The first is Hibiscus schizopetalus, often called Japanese Lanterns or Fringed Rosemallow, which I know by the rather romantic and evocative name of "Eardrops of the Princess". When you see the precious, jewel-like flowers, this seems a very appropriate moniker. It produces - at least in my experience - far fewer flowers than Hibiscus rosa-sinensis usually does, and only at the tip of each arching branch.
Which brings us straight to the main drawback: Fascinating though its flowers are, Hibiscus schizopetalus is a gangly plant, certainly not an asset for the windowsill. But then, neither is the China rose. The difference here, however, is that you can prune the latter hard and it will still flower reasonably well within the season (- think of the hedges smothered in blooms which I so envied when in Madeira). With Hibiscus schizopetalus you have to live with the gawky skewers of a branch until they eventually arch and produce buds. If you prune them, you forfeit your flowers as they are formed on the previous year's wood.
Since my Hibiscus schizopetalus came to me as a cutting - i.e. without a "manual" in form of a care label from its grower - it took me a while to figure this out. The first few years I desperately tried to confine it and cut those horrid stiff vertical shoots off. They looked much like suckers on a rose bush, though starting strait from the stem or crown. And why did my plant never flower, I wondered? It was only when cuttings I had made from the offcuts started to produce buds (and even a completely formed miniature flower) whilst still in their glass bottle that I realized I had to be more patient with those skewers.
Be careful with pruning - or you might not see flowers
So I was. Also, instead of growing it as a shrub, I trained the plant into a standard. This has worked well, because now it takes up room at head height rather than at ground level and is much easier to accommodate in a living room. I prune next to never, the branches have arched and look almost elegant and I usually enjoy a succession of flowers.
In some situations, the Eardrops of the Princess may even have an edge over the China rose. If you cannot offer full sun it will perform better for you: Mine never gets out of doors and still seems happy. Its ovate, toothed leaves - always a bit more slender than its cousin's - remain so and the whole crown is lightly clothed with them. It makes the latter appear a little like lacework: you can easily see through it. Definitely an advantage with a big plant indoors.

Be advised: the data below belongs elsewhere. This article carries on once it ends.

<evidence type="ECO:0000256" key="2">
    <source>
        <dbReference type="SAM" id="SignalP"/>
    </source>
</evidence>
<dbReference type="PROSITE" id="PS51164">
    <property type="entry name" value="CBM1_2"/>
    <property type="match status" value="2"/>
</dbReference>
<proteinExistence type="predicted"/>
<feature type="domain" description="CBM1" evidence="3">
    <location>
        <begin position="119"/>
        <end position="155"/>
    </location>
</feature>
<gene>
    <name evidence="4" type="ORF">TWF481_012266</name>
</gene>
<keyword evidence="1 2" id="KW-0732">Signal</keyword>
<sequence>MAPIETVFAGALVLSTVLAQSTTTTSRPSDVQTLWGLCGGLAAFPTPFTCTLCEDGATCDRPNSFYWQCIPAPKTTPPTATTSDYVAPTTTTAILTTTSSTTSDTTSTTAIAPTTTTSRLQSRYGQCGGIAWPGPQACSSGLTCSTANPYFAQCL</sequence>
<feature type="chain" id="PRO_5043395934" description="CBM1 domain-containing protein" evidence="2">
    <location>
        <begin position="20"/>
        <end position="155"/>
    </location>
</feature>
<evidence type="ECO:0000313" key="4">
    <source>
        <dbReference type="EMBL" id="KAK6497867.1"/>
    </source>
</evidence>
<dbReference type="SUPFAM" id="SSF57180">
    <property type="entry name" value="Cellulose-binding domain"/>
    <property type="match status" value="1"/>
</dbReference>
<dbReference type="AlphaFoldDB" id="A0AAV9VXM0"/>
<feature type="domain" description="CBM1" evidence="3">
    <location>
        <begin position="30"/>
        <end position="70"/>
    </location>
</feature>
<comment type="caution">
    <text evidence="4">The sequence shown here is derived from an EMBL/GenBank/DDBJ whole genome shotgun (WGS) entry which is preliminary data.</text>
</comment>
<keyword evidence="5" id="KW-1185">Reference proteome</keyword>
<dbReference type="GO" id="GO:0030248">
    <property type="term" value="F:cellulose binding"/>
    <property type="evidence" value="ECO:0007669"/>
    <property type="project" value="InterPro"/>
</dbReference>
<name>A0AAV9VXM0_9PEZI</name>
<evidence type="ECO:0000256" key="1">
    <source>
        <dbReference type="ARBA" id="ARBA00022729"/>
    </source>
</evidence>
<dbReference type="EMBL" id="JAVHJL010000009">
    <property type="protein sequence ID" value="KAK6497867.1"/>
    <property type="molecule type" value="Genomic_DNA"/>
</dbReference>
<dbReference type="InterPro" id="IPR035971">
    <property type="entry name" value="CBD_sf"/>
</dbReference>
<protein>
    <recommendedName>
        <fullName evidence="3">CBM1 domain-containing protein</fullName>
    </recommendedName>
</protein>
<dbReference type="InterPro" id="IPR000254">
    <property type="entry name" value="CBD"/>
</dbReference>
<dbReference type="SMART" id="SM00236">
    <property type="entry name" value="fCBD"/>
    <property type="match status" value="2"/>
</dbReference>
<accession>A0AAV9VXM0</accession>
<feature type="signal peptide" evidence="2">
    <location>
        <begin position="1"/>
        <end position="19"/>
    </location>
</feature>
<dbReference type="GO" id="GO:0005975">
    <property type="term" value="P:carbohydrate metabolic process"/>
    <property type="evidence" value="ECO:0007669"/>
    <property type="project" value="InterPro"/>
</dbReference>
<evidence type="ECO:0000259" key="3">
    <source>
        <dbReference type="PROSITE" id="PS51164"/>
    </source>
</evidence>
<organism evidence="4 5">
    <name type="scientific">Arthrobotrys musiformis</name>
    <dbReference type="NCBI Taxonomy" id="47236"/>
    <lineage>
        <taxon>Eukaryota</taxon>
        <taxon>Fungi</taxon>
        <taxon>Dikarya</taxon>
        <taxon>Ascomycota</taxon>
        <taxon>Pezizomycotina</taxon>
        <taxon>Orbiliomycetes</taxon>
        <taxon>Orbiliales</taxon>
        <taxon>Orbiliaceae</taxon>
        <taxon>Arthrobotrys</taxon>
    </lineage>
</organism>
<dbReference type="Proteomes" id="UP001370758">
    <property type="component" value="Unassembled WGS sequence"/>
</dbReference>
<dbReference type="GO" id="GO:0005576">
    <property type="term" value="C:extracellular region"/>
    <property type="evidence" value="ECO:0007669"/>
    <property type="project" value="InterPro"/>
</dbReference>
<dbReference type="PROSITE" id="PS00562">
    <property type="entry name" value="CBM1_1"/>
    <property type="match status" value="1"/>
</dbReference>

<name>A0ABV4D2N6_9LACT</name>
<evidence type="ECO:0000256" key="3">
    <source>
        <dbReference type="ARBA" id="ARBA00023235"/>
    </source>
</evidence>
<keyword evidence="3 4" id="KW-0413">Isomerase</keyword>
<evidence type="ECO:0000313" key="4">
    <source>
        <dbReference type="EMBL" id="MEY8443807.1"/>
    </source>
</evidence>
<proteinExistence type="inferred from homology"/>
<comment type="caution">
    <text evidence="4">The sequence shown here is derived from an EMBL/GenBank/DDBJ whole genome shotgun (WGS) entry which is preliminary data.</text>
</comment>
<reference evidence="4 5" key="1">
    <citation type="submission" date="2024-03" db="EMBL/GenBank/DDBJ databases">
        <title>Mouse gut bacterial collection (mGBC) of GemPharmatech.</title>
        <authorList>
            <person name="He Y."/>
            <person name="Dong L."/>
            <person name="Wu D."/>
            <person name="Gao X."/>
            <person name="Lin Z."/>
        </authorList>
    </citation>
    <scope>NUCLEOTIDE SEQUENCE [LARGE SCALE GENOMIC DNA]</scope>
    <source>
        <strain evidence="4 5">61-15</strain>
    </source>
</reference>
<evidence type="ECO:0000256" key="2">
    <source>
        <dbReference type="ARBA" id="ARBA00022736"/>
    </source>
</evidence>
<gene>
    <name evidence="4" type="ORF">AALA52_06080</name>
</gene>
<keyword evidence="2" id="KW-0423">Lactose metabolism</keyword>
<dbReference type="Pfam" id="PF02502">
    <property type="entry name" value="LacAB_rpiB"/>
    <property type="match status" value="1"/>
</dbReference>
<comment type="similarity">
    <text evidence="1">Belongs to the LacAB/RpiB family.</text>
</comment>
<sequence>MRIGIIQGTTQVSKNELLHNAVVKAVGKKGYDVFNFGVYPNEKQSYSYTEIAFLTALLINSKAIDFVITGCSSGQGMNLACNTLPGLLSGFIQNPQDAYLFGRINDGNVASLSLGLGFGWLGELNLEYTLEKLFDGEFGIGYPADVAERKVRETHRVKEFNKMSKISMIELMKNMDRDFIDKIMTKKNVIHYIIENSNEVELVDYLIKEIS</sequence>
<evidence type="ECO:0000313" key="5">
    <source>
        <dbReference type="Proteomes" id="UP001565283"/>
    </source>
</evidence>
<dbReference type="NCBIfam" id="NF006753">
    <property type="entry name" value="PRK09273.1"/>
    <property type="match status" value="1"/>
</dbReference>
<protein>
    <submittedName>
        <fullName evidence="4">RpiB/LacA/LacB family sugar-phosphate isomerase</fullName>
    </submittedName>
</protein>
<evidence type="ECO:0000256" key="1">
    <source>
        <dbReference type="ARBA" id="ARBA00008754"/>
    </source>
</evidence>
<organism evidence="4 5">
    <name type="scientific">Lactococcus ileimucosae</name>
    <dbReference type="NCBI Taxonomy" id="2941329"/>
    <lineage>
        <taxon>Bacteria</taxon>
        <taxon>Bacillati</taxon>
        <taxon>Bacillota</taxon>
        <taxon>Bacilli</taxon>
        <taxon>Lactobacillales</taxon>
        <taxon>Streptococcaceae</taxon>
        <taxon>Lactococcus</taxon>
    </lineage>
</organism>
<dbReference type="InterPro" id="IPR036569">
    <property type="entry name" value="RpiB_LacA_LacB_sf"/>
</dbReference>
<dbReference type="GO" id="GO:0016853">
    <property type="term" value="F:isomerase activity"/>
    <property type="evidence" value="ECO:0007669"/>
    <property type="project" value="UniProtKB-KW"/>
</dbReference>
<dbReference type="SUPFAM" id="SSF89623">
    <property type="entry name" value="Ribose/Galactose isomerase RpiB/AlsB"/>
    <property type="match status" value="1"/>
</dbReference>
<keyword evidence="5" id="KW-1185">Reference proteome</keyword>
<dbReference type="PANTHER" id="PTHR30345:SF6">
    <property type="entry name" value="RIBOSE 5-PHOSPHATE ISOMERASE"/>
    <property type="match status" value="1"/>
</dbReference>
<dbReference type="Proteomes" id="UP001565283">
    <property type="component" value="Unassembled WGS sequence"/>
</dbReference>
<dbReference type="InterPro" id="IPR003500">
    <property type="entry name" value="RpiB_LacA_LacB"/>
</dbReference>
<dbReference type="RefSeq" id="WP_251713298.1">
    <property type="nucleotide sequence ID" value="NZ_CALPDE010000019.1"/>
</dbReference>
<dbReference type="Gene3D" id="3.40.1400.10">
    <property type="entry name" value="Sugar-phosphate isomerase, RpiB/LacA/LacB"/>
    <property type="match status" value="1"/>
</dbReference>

The China rose, in contrast, will go on flowering strike if it does not get full sun all year round. Its leaves will grow huge, bloated and too lush and soft, overlapping and impeding each other. If you then put the plant outside for the summer, those leaves will burn badly and drop off (though they'll be replaced with much smaller, healthier growth soon after. Still, it's quite a shock to the plant I imagine). Also, the China rose plant as a whole has a much stiffer and more rigid appearance since its branches don't arch
So if you have room for this native of tropical Africa (its home is in Kenya, Tanzania and Mozambique), give Hibiscus schizopetalus a try. Its delicate pendulous flowers with their deeply and irregularly fringed, reflexed petals (the clue is in the species' name!) are a fascinating sight which you cannot but admire. It needs a bit more warmth than Hibiscus rosa-sinensis (some sources suggest the temperature should not drop below 5°C, others recommend no lower than 13°C) but otherwise they are very similar in their requirements.
The second plant I want to write about here is Malvaviscus arboreusIts common (English) names are many and include Sleepy (Wax) Mallow, (Giant Mexican) Turk's Cap, Cardinal's Hat, Lipstick Hibiscus, Firecracker Hibiscus, Sleeping Hibiscus and - intriguingly - Mazapan. Lipstick and firecracker associations are obviously on account of its bright red colour. The colour, too, was taken into account with the common name of turk's cap and cardinal's hat, I'm sure.